Trends in ... hand protection
‘Not all hand protection is created equal’
What’s the latest in hand protection? Here’s what some experts in the industry have to say about cut resistance, choosing the right protection for workers and more.
Safety+Health: Any recent innovations in the field of hand protection?
Tanner Brehmer, product development manager, Global Glove & Safety Mfg.: Many PPE suppliers are producing “enhancement-free” cut-resistant fibers that cover all cut levels up to ANSI Cut Level A4+. This is a significant game-changer, as manufacturers typically are adding steel or fiberglass to their fibers – high-performance polyethylene, ultrahigh molecular weight polyethylene, aramid, etc. – to achieve cut levels above ANSI Cut Level A2. Enhancement-free fibers typically feel silky smooth and cooler on the skin.
Jeff Cohen, QSSP, director of product management for hand and arm protection, Protective Industrial Products: The American National Standard for Performance and Classification for Impact-Resistant Gloves really set the stage for a variety of innovations in the area of impact gloves. In response, we’ve seen a multitude of impact gloves that are created from different materials – from thicker leather to lighter-coated seamless knits – with added features, including cut and chemical protection.
Corenne Taylor, content marketing specialist, Superior Glove: The most significant innovation in recent history has been the introduction of the very first standard for measuring impact protection in the North American market – ANSI/ISEA 138-2019. This standard enables end users to make educated choices when choosing impact-resistant gloves by assigning gloves a rating from 1 to 3 based on the level of impact protection provided. As the first standard for impact resistance, it highlighted a market dearth in high-level impact protection, as very few gloves could achieve the highest rating.
S+H: What do you wish workers better understood about hand protection?
Griff Hughes, president, Banom: Most end-use customers comment that their suppliers don’t know very much about hand protection. This may be because most suppliers are importers, not manufacturers, so their purchasing decisions are more based on cost rather than features and benefits or the very basic question: How does this product work? Zach Richman, senior product manager, Milwaukee Tool: When choosing hand protection, users need to make their decisions based on application. Multiple factors and jobsite requirements go into making this decision, including cut resistance, impact resistance, dexterity and more. For example, users working with sharper materials, such as sheet metal, would need a glove with a higher cut rating.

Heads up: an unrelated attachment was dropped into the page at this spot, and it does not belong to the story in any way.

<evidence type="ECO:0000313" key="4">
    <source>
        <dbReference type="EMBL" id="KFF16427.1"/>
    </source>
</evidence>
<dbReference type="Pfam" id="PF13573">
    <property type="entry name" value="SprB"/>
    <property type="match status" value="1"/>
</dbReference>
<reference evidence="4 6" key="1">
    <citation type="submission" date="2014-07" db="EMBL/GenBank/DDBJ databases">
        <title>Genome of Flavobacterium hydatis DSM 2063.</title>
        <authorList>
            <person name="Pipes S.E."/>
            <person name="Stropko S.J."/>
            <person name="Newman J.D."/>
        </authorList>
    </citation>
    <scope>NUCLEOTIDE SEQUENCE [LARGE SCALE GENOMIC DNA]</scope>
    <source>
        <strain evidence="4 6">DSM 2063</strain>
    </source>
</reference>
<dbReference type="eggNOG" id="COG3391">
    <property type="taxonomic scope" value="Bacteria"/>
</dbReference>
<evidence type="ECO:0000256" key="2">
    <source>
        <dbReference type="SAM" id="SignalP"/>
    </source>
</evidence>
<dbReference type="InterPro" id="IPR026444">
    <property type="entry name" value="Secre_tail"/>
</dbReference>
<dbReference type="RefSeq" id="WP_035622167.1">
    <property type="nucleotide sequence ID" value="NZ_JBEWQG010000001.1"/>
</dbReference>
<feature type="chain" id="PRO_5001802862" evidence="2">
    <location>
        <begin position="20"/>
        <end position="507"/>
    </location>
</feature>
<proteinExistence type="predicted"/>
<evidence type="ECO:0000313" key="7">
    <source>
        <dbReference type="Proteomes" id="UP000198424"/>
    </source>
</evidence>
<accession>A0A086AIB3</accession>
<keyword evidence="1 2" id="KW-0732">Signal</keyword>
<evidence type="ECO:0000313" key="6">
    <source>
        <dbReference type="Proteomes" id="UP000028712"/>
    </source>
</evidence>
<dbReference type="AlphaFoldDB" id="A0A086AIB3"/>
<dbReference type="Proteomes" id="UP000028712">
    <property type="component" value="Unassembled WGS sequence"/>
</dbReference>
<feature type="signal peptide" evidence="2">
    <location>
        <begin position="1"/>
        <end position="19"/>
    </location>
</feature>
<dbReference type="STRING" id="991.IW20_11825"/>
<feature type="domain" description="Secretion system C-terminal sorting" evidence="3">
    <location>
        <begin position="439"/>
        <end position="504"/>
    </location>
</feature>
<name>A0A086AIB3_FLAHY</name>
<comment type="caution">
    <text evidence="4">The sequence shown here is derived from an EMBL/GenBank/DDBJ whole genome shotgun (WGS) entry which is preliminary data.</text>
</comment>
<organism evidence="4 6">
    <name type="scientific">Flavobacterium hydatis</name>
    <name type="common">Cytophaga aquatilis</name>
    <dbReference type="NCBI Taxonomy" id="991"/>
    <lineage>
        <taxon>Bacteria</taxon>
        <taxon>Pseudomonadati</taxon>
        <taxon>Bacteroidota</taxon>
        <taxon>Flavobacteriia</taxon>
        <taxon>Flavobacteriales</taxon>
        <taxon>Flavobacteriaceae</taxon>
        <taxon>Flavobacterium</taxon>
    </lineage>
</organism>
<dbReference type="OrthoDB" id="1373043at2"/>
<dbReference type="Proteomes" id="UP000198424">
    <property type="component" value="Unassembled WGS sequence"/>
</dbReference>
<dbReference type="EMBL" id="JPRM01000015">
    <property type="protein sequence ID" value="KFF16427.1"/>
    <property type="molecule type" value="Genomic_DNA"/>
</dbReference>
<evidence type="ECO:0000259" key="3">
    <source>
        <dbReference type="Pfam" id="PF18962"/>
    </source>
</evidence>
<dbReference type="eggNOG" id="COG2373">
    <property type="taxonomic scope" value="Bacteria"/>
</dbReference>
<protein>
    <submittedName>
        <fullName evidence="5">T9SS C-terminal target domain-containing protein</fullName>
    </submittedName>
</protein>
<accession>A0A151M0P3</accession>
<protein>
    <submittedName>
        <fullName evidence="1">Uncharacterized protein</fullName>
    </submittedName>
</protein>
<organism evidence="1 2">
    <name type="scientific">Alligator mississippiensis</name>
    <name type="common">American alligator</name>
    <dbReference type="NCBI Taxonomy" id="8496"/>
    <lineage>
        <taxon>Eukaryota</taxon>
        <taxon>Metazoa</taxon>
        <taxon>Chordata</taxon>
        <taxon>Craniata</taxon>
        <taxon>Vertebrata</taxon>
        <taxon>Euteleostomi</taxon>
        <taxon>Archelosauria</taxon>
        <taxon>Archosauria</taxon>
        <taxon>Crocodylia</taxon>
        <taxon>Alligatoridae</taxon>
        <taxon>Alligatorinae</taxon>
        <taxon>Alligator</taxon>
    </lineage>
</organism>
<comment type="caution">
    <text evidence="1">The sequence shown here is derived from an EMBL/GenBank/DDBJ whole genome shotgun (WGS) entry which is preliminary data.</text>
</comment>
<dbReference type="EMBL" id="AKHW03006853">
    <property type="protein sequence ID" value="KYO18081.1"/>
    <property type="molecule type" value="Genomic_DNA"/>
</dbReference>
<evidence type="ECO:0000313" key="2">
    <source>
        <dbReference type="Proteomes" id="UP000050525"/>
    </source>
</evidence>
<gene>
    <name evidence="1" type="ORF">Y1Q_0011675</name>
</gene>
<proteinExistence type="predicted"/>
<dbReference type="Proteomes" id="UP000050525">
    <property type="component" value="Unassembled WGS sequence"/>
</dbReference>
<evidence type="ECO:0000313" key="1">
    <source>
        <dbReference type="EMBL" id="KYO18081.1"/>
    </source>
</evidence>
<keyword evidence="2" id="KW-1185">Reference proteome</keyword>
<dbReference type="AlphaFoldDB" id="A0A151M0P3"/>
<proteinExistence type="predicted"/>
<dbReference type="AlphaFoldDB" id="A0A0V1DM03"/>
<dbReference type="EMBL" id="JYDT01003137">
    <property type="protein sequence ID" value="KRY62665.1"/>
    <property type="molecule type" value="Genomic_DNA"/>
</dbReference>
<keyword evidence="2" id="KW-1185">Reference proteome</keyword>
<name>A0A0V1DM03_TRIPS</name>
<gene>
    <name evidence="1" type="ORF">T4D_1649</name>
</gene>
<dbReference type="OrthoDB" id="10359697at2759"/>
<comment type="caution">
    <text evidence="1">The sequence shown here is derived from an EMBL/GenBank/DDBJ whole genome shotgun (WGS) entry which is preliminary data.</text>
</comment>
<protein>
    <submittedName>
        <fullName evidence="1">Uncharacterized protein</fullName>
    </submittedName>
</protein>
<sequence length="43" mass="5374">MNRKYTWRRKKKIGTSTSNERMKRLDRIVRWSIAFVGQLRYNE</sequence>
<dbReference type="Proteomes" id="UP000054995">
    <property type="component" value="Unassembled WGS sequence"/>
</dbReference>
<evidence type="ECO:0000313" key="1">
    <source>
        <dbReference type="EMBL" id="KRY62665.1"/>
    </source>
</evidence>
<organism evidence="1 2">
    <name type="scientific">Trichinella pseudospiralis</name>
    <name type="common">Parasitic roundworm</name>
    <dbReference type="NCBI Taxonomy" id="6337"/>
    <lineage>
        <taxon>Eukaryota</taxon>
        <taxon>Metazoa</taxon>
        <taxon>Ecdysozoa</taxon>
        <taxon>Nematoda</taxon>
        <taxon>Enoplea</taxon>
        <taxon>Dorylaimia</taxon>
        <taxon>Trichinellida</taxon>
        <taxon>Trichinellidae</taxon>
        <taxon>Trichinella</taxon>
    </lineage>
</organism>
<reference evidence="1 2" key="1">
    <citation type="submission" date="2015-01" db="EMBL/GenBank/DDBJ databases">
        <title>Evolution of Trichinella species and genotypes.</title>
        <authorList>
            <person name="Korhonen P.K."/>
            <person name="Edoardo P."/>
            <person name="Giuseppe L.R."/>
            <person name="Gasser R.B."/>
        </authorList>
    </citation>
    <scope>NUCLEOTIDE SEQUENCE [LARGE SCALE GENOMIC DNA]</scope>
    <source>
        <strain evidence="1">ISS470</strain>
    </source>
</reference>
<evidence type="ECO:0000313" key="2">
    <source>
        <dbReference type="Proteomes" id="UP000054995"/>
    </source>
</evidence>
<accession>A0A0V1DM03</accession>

S+H: What concerns are customers coming to you with about hand protection?
Taylor: Before the COVID-19 pandemic, which switched the conversation to disposables, many customers were concerned with needlestick protection in their gloves. For employers looking to protect their employees against needlestick injuries, it is advisable to select several different pairs of puncture-resistant gloves and have staff try them to determine which works best.
Brehmer: Importing private-label products directly from vendors overseas. A lot of times the distributor does not have a long-term relationship, and the end result could be receiving product that does not meet the intended protection claim.
Richman: As standards evolve, customers often question which solution to use. For example:
- What are the differences among the cut levels? Cut resistance is measured on a scale from 1 to 9. The higher the rating, the more cut resistant the glove.
- What are the different glove coating materials? Nitrile offers excellent puncture/tear resistance and provides a better grip in oily and wet conditions. Polyurethane offers superior dexterity without the “sticky” feel and a lighter weight, more breathable design.
S+H: What’s on the horizon for hand protection?
Taylor: The future of hand protection will most likely involve smart PPE that can help workers avoid accidents before they happen. For instance, gloves that change color around certain chemicals can let employees know immediately if their gloves offer adequate protection. Cohen: Further advancements in TPR and impact protection, because this is still a relatively new area for the industry. As you might expect, new antimicrobial yarn technologies that focus on improved comfort and protection also are a topic everyone is focusing on.